Arizona Missing Linkages
Northern Arizona University, 2005-2006
The Arizona Missing Linkages project aimed to design wildlife linkages which reconnect important blocks of habitat throughout Arizona. Based on a similar effort in California, our approach created individual corridor models for 5-15 focal species per study area. These corridors weree combined into a multi-species linkage design whichif conserved and integrated with underpasses or overpasses across potential barrierswill best maintain the ability of wildlife to move between protected wildlands even after the remaining land has been converted to uses incompatible with wildlife movement.
In 2005-2006, we created 8 linkage designs throughout Arizona. Because this was the first year of the project, I had many challenges to complete before I could begin analysis, including data acquisition, parameterizing species models, programming analysis tools, and developing a framework to rapidly conduct corridor analyses and create reports. Once a framework was in place, I had to create one 75-150 page report per month on average, so every aspect of the projectmodeling, data management, cartography, and writinghad to be optimized for efficiency.
One of the most challenging aspects of this project was ensuring consistency in modeling procedures across all study areas. To enforce consistency, I wrote a suite of tools in Python (which eventually became CorridorDesigner) to perform multiple analyses including habitat suitability, patch configuration, and corridor analyses for a species simultaneously. This enabled me to batch process all analyses by supplying just a few key parameters. Instead of taking days to construct models by hand, I was able to consistently create them off-hours, allowing me to spend work time concentrating on other tasks.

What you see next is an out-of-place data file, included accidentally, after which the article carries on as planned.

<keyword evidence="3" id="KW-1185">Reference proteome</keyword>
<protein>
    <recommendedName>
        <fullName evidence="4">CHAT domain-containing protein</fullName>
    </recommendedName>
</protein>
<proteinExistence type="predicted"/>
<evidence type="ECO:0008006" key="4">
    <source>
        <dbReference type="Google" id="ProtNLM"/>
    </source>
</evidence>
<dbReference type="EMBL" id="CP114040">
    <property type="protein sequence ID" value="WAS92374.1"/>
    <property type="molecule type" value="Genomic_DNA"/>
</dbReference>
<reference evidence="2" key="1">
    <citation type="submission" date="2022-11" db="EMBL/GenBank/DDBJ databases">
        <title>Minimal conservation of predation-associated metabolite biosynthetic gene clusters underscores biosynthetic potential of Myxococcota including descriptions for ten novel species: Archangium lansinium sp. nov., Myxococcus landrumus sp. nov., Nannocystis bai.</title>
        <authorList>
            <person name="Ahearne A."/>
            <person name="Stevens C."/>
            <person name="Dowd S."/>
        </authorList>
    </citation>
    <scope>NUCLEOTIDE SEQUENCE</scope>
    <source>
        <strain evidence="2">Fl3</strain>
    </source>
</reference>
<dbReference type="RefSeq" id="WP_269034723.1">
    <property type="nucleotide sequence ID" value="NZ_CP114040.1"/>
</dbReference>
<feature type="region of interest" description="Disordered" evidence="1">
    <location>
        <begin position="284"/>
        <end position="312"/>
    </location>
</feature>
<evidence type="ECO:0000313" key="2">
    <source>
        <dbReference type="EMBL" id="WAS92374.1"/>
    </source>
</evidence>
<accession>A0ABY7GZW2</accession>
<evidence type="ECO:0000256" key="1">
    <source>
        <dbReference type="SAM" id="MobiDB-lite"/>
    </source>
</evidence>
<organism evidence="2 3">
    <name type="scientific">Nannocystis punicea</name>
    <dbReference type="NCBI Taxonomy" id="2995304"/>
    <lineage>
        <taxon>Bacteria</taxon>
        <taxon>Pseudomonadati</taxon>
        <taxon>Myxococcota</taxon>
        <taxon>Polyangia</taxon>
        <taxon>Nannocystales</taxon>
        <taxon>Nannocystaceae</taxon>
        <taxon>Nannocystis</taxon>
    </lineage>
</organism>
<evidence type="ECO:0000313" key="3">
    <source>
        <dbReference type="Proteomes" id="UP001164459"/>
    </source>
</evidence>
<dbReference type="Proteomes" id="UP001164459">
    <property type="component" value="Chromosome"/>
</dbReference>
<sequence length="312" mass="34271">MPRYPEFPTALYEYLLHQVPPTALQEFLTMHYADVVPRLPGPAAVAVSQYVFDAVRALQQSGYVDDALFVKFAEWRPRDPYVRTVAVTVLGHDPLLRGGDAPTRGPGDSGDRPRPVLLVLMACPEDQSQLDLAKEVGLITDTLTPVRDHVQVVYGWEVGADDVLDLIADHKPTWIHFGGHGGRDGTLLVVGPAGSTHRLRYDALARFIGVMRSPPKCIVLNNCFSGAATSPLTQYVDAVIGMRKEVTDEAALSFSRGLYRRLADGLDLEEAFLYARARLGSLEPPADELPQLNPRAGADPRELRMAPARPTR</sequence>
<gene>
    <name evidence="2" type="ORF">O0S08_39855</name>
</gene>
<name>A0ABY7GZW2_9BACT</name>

Field database storage
We conducted field investigations to document crossing structures and recent changes in the landscape. To store our field investigation data for every study area, I created a hybrid geodatabase-MS Access database. Using Python, the geodatabase imported the coordinates of GPS waypoints, detected all photographs taken at each waypoint, and populated a table linked to each waypoint with metadata such as the date of observation, names of observers, and name of study area. When the database is then opened in MS Access, a user enters information relevant to each waypoint and photo into two different forms. Finally, a report could be generated which shows spatial information, an overview map, and photo notes.